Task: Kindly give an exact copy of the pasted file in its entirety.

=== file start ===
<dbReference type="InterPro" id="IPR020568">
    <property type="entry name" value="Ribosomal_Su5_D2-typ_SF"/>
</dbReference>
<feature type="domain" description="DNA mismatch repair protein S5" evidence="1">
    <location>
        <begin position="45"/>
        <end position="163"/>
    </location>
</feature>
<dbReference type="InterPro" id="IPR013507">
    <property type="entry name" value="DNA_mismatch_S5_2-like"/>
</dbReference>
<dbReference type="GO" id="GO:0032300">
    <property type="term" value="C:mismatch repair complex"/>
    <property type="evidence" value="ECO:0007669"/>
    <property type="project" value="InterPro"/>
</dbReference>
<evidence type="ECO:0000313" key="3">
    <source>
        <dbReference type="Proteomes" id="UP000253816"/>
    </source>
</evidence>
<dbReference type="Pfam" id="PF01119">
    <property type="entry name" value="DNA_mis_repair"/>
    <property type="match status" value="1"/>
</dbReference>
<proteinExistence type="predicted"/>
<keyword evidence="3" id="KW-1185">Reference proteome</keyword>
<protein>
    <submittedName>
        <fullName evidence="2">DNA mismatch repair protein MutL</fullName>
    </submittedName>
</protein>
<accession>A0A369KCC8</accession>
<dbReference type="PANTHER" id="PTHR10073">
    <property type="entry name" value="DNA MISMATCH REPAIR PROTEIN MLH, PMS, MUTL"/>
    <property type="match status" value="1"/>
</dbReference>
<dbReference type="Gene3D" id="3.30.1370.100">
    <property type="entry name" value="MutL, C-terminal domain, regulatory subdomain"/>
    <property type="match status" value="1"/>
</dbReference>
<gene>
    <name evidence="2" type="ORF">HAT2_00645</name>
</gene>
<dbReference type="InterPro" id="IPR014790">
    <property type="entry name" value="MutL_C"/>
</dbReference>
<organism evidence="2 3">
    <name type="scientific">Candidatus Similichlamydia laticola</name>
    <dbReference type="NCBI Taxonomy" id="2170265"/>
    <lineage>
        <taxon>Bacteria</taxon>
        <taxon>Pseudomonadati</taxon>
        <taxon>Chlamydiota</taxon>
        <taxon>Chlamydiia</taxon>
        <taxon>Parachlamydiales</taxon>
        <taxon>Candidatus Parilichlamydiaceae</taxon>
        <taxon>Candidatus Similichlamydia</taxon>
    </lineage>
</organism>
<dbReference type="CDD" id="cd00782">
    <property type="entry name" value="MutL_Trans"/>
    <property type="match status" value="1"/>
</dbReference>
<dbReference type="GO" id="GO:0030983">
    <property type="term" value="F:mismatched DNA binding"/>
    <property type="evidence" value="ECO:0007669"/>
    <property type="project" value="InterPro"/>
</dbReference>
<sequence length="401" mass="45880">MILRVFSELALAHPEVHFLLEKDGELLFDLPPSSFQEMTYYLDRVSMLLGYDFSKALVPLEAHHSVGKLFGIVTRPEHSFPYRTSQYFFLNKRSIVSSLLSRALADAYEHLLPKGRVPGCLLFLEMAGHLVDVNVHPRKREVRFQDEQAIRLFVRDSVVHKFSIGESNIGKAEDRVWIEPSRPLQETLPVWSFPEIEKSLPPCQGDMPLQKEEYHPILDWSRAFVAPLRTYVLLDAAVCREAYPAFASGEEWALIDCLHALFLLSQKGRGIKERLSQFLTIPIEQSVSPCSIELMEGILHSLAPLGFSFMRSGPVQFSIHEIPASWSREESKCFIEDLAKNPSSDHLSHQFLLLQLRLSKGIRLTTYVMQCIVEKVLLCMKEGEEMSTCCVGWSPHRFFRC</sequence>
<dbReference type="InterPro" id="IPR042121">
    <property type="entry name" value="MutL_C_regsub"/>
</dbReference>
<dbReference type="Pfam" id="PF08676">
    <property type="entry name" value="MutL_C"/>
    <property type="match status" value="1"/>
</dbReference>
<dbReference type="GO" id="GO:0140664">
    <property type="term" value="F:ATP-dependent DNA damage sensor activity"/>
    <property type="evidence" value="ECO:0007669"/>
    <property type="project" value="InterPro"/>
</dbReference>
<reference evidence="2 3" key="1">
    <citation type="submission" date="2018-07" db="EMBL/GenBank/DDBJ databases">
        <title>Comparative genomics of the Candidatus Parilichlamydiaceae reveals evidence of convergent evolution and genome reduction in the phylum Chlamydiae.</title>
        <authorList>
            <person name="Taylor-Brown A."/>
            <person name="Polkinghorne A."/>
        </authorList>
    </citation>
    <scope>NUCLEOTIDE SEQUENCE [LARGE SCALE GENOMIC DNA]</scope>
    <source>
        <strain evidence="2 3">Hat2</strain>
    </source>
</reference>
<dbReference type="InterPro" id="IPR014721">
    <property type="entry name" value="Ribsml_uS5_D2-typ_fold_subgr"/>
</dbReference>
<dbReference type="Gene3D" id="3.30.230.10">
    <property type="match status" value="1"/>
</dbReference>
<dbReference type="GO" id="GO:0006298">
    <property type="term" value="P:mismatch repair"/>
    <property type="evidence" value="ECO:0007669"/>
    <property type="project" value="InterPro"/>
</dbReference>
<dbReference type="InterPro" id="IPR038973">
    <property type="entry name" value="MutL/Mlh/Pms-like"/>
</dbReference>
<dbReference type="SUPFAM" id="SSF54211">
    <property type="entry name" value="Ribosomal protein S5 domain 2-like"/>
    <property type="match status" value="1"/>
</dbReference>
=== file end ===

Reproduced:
<dbReference type="InterPro" id="IPR020568">
    <property type="entry name" value="Ribosomal_Su5_D2-typ_SF"/>
</dbReference>
<feature type="domain" description="DNA mismatch repair protein S5" evidence="1">
    <location>
        <begin position="45"/>
        <end position="163"/>
    </location>
</feature>
<dbReference type="InterPro" id="IPR013507">
    <property type="entry name" value="DNA_mismatch_S5_2-like"/>
</dbReference>
<dbReference type="GO" id="GO:0032300">
    <property type="term" value="C:mismatch repair complex"/>
    <property type="evidence" value="ECO:0007669"/>
    <property type="project" value="InterPro"/>
</dbReference>
<evidence type="ECO:0000313" key="3">
    <source>
        <dbReference type="Proteomes" id="UP000253816"/>
    </source>
</evidence>
<dbReference type="Pfam" id="PF01119">
    <property type="entry name" value="DNA_mis_repair"/>
    <property type="match status" value="1"/>
</dbReference>
<proteinExistence type="predicted"/>
<keyword evidence="3" id="KW-1185">Reference proteome</keyword>
<protein>
    <submittedName>
        <fullName evidence="2">DNA mismatch repair protein MutL</fullName>
    </submittedName>
</protein>
<accession>A0A369KCC8</accession>
<dbReference type="PANTHER" id="PTHR10073">
    <property type="entry name" value="DNA MISMATCH REPAIR PROTEIN MLH, PMS, MUTL"/>
    <property type="match status" value="1"/>
</dbReference>
<dbReference type="Gene3D" id="3.30.1370.100">
    <property type="entry name" value="MutL, C-terminal domain, regulatory subdomain"/>
    <property type="match status" value="1"/>
</dbReference>
<gene>
    <name evidence="2" type="ORF">HAT2_00645</name>
</gene>
<dbReference type="InterPro" id="IPR014790">
    <property type="entry name" value="MutL_C"/>
</dbReference>
<organism evidence="2 3">
    <name type="scientific">Candidatus Similichlamydia laticola</name>
    <dbReference type="NCBI Taxonomy" id="2170265"/>
    <lineage>
        <taxon>Bacteria</taxon>
        <taxon>Pseudomonadati</taxon>
        <taxon>Chlamydiota</taxon>
        <taxon>Chlamydiia</taxon>
        <taxon>Parachlamydiales</taxon>
        <taxon>Candidatus Parilichlamydiaceae</taxon>
        <taxon>Candidatus Similichlamydia</taxon>
    </lineage>
</organism>
<dbReference type="CDD" id="cd00782">
    <property type="entry name" value="MutL_Trans"/>
    <property type="match status" value="1"/>
</dbReference>
<dbReference type="GO" id="GO:0030983">
    <property type="term" value="F:mismatched DNA binding"/>
    <property type="evidence" value="ECO:0007669"/>
    <property type="project" value="InterPro"/>
</dbReference>
<sequence length="401" mass="45880">MILRVFSELALAHPEVHFLLEKDGELLFDLPPSSFQEMTYYLDRVSMLLGYDFSKALVPLEAHHSVGKLFGIVTRPEHSFPYRTSQYFFLNKRSIVSSLLSRALADAYEHLLPKGRVPGCLLFLEMAGHLVDVNVHPRKREVRFQDEQAIRLFVRDSVVHKFSIGESNIGKAEDRVWIEPSRPLQETLPVWSFPEIEKSLPPCQGDMPLQKEEYHPILDWSRAFVAPLRTYVLLDAAVCREAYPAFASGEEWALIDCLHALFLLSQKGRGIKERLSQFLTIPIEQSVSPCSIELMEGILHSLAPLGFSFMRSGPVQFSIHEIPASWSREESKCFIEDLAKNPSSDHLSHQFLLLQLRLSKGIRLTTYVMQCIVEKVLLCMKEGEEMSTCCVGWSPHRFFRC</sequence>
<dbReference type="InterPro" id="IPR042121">
    <property type="entry name" value="MutL_C_regsub"/>
</dbReference>
<dbReference type="Pfam" id="PF08676">
    <property type="entry name" value="MutL_C"/>
    <property type="match status" value="1"/>
</dbReference>
<dbReference type="GO" id="GO:0140664">
    <property type="term" value="F:ATP-dependent DNA damage sensor activity"/>
    <property type="evidence" value="ECO:0007669"/>
    <property type="project" value="InterPro"/>
</dbReference>
<reference evidence="2 3" key="1">
    <citation type="submission" date="2018-07" db="EMBL/GenBank/DDBJ databases">
        <title>Comparative genomics of the Candidatus Parilichlamydiaceae reveals evidence of convergent evolution and genome reduction in the phylum Chlamydiae.</title>
        <authorList>
            <person name="Taylor-Brown A."/>
            <person name="Polkinghorne A."/>
        </authorList>
    </citation>
    <scope>NUCLEOTIDE SEQUENCE [LARGE SCALE GENOMIC DNA]</scope>
    <source>
        <strain evidence="2 3">Hat2</strain>
    </source>
</reference>
<dbReference type="InterPro" id="IPR014721">
    <property type="entry name" value="Ribsml_uS5_D2-typ_fold_subgr"/>
</dbReference>
<dbReference type="Gene3D" id="3.30.230.10">
    <property type="match status" value="1"/>
</dbReference>
<dbReference type="GO" id="GO:0006298">
    <property type="term" value="P:mismatch repair"/>
    <property type="evidence" value="ECO:0007669"/>
    <property type="project" value="InterPro"/>
</dbReference>
<dbReference type="InterPro" id="IPR038973">
    <property type="entry name" value="MutL/Mlh/Pms-like"/>
</dbReference>
<dbReference type="SUPFAM" id="SSF54211">
    <property type="entry name" value="Ribosomal protein S5 domain 2-like"/>
    <property type="match status" value="1"/>
</dbReference>